Tag Archives: National Food Plan

Welcome to Sydney Food Fairness Alliance

Posted on 09. Mar, 2013 by .

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The Sydney Food Fairness Alliance  (SFFA) is a network of consumers, rural producers, health professionals, community workers and advocates who want to see food security for all within a socially, economically and environmentally sustainable food system.

2013 promises to be a busy year for SFFA with the release of the Federal Govt <em>National Food Plan</em> due, and the alternative ‘ grass roots’ <em>People’s Food Plan</em> launched by the Australian Food Sovereignty Alliance. SFFA will play an active role in the discussion about what kind of food future we want and how we need to shape it now. Join us to be part of it!

 

We will:

  • Continue support for farmers, in the face of threats by CSG and supermarket price fixing
  • Explore the role that local councils can play in promoting food security and food access
  • Lobby for increases in income support payments to help the 1-2 million Australians who go hungry
  • Showcase challenging ideas, stimulating discussions and examples of great ways to work round food

 

Members include people working in sectors such as:

  • health and aged care
  • community services and welfare
  • local government
  • urban planning
  • agriculture and primary industries
  • community gardens, Permaculture and organic food industries and organisations
  • food and hospitality industries
  • media
  • education
  • ethicists and religious organisations
  • concerned and interested individuals

 

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Are we really serious about closing the health gap?

Posted on 07. Jan, 2013 by .

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The WHO Commission on Social Determinants of Health (SDoH) report highlights the need for policy cohesion within all sectors of government. In order to respond effectively to the WHO Commission report a whole of government approach to addressing health equity would be required. A ‘Health Equity in all Policies’ approach could adopt a process such as Equity-focused Health Impact Assessment, where all new policies are evaluated against the potential to increase health inequalities and remediation measures identified and implemented within the policy framework.
A significant area of public policy related to this inquiry into the SDoH, currently under development federally, is the National Food Plan. It is of concern to the SFFA and MFFF, that the National Food Plan Green Paper, released earlier this year, does not take a SDoH approach to addressing national action on food and health.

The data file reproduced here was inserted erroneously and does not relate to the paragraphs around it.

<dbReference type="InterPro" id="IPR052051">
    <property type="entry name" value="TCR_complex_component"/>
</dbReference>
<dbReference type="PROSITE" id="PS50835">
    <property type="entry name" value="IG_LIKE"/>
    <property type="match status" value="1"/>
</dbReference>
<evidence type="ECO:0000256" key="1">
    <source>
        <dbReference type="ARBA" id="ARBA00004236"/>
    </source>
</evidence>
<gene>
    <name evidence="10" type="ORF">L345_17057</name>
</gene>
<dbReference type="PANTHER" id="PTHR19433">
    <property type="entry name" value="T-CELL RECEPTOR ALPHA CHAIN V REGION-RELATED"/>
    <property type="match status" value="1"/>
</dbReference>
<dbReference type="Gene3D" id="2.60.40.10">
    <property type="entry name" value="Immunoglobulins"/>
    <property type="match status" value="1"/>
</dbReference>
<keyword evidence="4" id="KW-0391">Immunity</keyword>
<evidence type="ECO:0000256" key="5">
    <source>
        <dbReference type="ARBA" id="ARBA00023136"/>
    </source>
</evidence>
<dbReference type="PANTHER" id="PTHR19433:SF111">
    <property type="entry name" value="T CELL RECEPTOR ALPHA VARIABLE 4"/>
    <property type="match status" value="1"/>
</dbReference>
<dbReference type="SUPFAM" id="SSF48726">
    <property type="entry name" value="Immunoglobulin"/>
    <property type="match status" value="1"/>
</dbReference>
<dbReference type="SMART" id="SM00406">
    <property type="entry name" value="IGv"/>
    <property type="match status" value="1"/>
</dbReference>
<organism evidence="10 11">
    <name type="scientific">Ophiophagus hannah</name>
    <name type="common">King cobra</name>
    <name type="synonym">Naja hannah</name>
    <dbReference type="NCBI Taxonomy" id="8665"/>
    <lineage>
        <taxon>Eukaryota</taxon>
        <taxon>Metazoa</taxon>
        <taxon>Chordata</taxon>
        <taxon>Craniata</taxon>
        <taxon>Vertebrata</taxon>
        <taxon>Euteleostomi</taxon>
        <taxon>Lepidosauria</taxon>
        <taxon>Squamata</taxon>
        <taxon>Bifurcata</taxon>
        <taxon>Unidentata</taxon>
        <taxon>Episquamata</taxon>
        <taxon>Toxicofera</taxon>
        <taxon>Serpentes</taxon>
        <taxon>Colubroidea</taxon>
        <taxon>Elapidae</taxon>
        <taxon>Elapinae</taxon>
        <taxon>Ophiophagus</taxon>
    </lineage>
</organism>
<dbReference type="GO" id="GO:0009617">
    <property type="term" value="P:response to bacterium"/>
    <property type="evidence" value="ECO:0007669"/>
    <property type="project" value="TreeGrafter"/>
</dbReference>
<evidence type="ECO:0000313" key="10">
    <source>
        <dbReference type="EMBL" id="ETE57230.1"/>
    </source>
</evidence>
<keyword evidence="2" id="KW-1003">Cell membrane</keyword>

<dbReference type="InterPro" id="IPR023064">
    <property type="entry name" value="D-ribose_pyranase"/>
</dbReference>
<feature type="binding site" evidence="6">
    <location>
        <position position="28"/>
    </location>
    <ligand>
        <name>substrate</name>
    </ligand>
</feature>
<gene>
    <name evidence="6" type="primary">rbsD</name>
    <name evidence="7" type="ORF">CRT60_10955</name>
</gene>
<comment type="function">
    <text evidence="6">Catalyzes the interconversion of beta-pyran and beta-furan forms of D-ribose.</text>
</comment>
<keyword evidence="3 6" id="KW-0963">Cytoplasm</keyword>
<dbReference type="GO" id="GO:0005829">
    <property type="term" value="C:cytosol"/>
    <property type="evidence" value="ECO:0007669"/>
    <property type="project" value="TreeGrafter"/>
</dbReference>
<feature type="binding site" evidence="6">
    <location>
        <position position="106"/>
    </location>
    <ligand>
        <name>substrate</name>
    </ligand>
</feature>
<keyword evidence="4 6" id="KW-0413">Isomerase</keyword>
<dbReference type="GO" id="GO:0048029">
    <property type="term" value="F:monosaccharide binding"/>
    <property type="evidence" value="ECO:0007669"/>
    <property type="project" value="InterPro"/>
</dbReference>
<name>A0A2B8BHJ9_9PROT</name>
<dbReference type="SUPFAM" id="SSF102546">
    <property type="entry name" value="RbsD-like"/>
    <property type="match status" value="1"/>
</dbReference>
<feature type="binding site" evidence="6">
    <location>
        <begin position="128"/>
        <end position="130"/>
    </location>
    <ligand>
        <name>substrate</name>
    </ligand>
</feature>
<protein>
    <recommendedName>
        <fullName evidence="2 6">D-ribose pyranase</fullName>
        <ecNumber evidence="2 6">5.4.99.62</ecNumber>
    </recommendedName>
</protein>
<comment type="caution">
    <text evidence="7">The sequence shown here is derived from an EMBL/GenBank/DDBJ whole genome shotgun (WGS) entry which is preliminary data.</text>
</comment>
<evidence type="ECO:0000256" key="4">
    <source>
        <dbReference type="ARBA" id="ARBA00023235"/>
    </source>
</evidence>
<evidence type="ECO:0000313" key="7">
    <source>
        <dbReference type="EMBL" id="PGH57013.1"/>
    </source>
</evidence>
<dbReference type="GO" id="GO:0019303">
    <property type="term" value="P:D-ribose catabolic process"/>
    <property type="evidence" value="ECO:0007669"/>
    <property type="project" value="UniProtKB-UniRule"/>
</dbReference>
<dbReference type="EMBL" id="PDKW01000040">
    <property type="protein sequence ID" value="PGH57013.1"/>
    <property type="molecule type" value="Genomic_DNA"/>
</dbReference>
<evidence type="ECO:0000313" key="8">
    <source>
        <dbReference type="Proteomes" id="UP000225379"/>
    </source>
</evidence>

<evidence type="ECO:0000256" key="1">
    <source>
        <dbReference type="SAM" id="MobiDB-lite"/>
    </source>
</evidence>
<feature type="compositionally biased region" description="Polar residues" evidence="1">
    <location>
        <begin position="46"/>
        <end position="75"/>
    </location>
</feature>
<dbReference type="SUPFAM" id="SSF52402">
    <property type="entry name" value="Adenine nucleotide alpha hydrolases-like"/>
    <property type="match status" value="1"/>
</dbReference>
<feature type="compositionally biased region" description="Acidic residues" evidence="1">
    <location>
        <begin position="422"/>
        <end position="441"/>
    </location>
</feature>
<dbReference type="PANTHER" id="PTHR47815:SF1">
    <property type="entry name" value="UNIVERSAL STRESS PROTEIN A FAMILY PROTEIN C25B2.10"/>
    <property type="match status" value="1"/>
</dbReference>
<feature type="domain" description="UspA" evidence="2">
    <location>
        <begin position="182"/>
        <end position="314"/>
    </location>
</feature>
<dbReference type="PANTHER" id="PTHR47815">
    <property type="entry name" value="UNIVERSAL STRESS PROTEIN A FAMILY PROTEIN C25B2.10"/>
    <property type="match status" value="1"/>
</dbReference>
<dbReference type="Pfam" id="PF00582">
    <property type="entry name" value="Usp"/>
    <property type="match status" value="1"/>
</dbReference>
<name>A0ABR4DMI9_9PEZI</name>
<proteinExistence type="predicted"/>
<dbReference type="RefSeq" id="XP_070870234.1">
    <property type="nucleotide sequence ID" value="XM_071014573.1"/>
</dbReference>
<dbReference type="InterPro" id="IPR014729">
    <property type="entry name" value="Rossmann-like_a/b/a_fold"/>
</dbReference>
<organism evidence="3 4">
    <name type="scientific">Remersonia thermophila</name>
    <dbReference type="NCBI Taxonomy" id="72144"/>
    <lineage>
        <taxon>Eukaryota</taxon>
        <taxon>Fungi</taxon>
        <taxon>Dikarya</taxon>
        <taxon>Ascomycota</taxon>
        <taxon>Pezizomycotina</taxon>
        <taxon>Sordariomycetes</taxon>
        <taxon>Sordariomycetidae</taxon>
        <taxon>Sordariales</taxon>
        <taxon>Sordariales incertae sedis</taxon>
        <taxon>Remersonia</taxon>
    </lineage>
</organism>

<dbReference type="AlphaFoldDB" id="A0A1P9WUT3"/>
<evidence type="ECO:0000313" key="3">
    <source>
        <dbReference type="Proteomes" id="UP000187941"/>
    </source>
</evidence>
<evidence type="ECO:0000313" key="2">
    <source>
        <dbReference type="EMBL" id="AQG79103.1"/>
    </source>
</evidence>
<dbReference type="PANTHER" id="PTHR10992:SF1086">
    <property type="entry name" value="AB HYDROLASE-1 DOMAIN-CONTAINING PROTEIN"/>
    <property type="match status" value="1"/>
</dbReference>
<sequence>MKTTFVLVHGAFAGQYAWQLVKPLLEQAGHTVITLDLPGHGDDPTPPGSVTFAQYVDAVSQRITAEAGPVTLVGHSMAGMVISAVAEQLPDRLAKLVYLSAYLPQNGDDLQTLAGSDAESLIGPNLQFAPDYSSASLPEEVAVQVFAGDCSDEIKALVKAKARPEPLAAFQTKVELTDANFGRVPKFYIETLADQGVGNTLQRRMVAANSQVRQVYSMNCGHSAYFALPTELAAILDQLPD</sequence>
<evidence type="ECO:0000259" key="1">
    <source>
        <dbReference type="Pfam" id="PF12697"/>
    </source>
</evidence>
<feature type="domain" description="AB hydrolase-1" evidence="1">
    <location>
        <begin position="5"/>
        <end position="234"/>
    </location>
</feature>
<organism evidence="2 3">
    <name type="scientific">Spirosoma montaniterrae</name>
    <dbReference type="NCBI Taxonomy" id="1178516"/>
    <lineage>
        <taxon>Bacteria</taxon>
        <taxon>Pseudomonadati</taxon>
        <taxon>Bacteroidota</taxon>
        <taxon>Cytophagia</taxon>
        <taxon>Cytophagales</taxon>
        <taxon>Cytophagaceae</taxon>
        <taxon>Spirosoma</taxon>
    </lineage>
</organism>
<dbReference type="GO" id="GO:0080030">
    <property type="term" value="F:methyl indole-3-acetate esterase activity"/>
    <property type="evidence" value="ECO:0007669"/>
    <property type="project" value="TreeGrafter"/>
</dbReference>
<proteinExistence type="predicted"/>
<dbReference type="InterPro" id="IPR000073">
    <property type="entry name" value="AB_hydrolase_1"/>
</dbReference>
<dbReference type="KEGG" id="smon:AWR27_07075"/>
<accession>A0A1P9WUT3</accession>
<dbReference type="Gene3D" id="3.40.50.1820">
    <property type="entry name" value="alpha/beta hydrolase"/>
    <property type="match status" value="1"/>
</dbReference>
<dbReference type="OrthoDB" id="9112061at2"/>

READ MORE:   Submission to the Inquiry into Australia’s domestic response to the WHO Commission on SDoH report “Closing the Gap”

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The National Food Plan Green Paper … whose plan is this?

Posted on 15. Aug, 2012 by .

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Members of the Sydney Food Fairness Alliance attended the 14 August 2012 public meeting organised by the Department of Agriculture, Fisheries and Forestries (DAFF) and held in Sydney CBD to discuss the recent publication of the National Food Plan green paper.

 

This public meeting, part of the ‘public consultation’ process, was chaired by Mr Paul Morris, Executive Director of ABARES.  AS a ABARES employee, there is no doubt that Mr Morris would be very familiar with statistical data and current trends of our food economy.

Surprisingly, he opened the meeting with slides quoting totally incorrect data on very important aspects of the debate: for instance, the claim that food prices have gone down over the last 10 years whilst the food price inflation rate in Australia has been one of highest in the OECD countries.  The picture on food insecurity in Australia was also totally incorrect.  The welfare sector and in particular Food Bank tell us that up to 2 million Australian have had access to food relief last year alone.  Mr Morris told us that only 2% of the Australian population was food insecure.

Why would a very senior public servant be so inaccurate about such important aspects of our social life? Are they trying to shape our perception (us the public) that all is well in the world of agriculture, food supply and consumption?

Is it possible that our senior bureaucracy understanding of the food system be just limited to an economic exercise totally concentrating mainly on production and prospective exports and by the same tocken being disconnected from its social context? Most likely. Why was the CEO of ABARES chairing a meeting about policy anyway? Strange choice of MC!

The Department of Agriculture had a very contained set agenda for discussion at the meeting; only food security, competitive food industry, and health/nutrition were to be discussed.  Views on the sustainability of coal seam gas mining or biotechnology were not to be debated or even discussed. The position of DAFF on these matters has been clearly articulated in the green paper: mining can co-exist with agriculture; biotechnology (GM or any other experimental manipulation on living organisms has been implicitely accepted by our government) is the way of the future.

This is a very disappointing progress for the consumer, but the Australian government may be proud of themselves for being so skillful at avoiding the real issues and framing the national food plan as an economic exercise.

We are currently preparing our written submission to the green paper just in hope that perhaps, one day, the future of food will be considered as important as the fight against cigarette smoking.  Only time will tell.

 

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